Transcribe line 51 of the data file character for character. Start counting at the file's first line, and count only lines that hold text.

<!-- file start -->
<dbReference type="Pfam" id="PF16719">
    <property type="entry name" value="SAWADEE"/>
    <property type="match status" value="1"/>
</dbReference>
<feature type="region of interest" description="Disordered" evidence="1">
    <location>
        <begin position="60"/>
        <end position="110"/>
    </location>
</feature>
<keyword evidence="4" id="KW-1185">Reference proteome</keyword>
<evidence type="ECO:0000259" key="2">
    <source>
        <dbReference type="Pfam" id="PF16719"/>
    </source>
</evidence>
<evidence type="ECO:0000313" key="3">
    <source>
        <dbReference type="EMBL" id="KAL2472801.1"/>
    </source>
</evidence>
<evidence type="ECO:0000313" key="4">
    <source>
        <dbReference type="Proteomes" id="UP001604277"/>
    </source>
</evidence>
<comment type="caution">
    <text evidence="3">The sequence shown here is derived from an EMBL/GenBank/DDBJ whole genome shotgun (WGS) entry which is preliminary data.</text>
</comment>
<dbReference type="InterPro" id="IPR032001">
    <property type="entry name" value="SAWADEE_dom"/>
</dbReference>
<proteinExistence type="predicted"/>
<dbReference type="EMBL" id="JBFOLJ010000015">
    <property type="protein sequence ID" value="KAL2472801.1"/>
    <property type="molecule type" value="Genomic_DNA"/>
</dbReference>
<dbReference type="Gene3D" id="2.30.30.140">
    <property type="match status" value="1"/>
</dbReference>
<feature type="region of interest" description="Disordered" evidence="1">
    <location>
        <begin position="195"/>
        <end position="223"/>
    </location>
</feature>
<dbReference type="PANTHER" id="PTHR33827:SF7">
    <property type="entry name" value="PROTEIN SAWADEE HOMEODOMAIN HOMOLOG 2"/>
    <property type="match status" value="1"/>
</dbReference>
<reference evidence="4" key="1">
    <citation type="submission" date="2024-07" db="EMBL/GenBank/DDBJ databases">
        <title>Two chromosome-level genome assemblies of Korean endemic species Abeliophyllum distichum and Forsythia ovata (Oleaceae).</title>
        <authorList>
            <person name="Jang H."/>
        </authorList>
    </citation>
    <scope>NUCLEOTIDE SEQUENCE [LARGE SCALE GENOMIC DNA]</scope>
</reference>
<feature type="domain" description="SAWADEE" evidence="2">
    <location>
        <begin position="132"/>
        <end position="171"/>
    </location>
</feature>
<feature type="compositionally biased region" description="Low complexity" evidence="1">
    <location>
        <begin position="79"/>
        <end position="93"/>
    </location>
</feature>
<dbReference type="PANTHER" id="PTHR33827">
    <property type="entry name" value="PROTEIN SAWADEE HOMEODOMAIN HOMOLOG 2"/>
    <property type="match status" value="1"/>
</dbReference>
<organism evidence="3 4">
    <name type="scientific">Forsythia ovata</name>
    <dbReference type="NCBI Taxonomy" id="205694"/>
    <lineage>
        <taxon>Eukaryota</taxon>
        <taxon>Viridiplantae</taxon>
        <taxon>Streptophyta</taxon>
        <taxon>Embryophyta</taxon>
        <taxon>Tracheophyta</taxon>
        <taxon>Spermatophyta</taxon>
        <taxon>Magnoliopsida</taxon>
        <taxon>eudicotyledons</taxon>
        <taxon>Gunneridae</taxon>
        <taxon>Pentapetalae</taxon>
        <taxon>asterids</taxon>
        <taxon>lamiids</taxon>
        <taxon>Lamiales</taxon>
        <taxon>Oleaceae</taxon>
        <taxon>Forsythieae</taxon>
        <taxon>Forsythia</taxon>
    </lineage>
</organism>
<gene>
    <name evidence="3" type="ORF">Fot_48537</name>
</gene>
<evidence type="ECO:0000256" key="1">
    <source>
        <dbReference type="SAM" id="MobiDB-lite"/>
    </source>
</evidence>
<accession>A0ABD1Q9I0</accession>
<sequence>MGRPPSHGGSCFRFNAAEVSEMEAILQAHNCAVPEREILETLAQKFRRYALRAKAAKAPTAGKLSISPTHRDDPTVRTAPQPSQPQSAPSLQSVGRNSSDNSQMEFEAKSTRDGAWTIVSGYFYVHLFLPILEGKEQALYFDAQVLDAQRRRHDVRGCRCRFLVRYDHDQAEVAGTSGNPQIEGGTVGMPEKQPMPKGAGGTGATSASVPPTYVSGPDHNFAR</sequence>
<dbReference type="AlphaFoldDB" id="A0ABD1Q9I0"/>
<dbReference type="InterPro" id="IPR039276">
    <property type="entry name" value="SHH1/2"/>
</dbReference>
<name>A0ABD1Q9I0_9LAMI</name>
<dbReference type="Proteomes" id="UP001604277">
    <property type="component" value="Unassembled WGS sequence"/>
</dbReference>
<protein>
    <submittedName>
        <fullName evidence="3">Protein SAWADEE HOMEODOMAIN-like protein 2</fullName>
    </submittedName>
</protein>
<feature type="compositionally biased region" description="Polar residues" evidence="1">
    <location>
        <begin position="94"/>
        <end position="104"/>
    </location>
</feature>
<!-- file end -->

<reference evidence="4" key="1">